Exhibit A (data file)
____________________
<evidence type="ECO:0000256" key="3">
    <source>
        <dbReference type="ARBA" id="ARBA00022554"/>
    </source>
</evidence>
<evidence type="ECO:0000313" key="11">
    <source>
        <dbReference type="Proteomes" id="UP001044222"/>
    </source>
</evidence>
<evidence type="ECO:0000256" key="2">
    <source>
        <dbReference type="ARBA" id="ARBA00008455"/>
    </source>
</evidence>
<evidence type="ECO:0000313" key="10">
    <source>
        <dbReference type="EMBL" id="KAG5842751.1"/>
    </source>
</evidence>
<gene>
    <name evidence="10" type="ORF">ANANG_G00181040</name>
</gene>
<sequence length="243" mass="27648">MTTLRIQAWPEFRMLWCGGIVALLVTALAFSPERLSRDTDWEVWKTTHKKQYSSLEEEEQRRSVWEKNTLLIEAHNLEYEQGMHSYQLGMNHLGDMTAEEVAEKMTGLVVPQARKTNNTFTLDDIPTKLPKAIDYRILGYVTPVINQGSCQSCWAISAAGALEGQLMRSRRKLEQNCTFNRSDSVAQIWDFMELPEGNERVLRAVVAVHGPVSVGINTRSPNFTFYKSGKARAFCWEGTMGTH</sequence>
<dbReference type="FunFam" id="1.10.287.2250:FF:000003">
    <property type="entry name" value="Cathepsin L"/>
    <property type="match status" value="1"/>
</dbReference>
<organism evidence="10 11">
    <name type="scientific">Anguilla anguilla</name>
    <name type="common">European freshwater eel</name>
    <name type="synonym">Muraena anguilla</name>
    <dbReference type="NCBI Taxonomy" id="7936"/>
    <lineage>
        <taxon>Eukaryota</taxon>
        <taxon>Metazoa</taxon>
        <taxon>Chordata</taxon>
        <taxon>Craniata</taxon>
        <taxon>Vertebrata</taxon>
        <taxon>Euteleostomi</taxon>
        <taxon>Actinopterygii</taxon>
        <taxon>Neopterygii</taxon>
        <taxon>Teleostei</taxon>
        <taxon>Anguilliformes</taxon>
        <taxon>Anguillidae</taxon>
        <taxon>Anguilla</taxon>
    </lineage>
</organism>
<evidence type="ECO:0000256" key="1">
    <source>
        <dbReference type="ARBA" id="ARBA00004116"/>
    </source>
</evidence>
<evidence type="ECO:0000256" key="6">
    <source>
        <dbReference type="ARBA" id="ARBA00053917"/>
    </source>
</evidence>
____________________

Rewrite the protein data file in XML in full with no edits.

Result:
<evidence type="ECO:0000256" key="3">
    <source>
        <dbReference type="ARBA" id="ARBA00022554"/>
    </source>
</evidence>
<evidence type="ECO:0000313" key="11">
    <source>
        <dbReference type="Proteomes" id="UP001044222"/>
    </source>
</evidence>
<evidence type="ECO:0000256" key="2">
    <source>
        <dbReference type="ARBA" id="ARBA00008455"/>
    </source>
</evidence>
<evidence type="ECO:0000313" key="10">
    <source>
        <dbReference type="EMBL" id="KAG5842751.1"/>
    </source>
</evidence>
<gene>
    <name evidence="10" type="ORF">ANANG_G00181040</name>
</gene>
<sequence length="243" mass="27648">MTTLRIQAWPEFRMLWCGGIVALLVTALAFSPERLSRDTDWEVWKTTHKKQYSSLEEEEQRRSVWEKNTLLIEAHNLEYEQGMHSYQLGMNHLGDMTAEEVAEKMTGLVVPQARKTNNTFTLDDIPTKLPKAIDYRILGYVTPVINQGSCQSCWAISAAGALEGQLMRSRRKLEQNCTFNRSDSVAQIWDFMELPEGNERVLRAVVAVHGPVSVGINTRSPNFTFYKSGKARAFCWEGTMGTH</sequence>
<dbReference type="FunFam" id="1.10.287.2250:FF:000003">
    <property type="entry name" value="Cathepsin L"/>
    <property type="match status" value="1"/>
</dbReference>
<organism evidence="10 11">
    <name type="scientific">Anguilla anguilla</name>
    <name type="common">European freshwater eel</name>
    <name type="synonym">Muraena anguilla</name>
    <dbReference type="NCBI Taxonomy" id="7936"/>
    <lineage>
        <taxon>Eukaryota</taxon>
        <taxon>Metazoa</taxon>
        <taxon>Chordata</taxon>
        <taxon>Craniata</taxon>
        <taxon>Vertebrata</taxon>
        <taxon>Euteleostomi</taxon>
        <taxon>Actinopterygii</taxon>
        <taxon>Neopterygii</taxon>
        <taxon>Teleostei</taxon>
        <taxon>Anguilliformes</taxon>
        <taxon>Anguillidae</taxon>
        <taxon>Anguilla</taxon>
    </lineage>
</organism>
<evidence type="ECO:0000256" key="1">
    <source>
        <dbReference type="ARBA" id="ARBA00004116"/>
    </source>
</evidence>
<evidence type="ECO:0000256" key="6">
    <source>
        <dbReference type="ARBA" id="ARBA00053917"/>
    </source>
</evidence>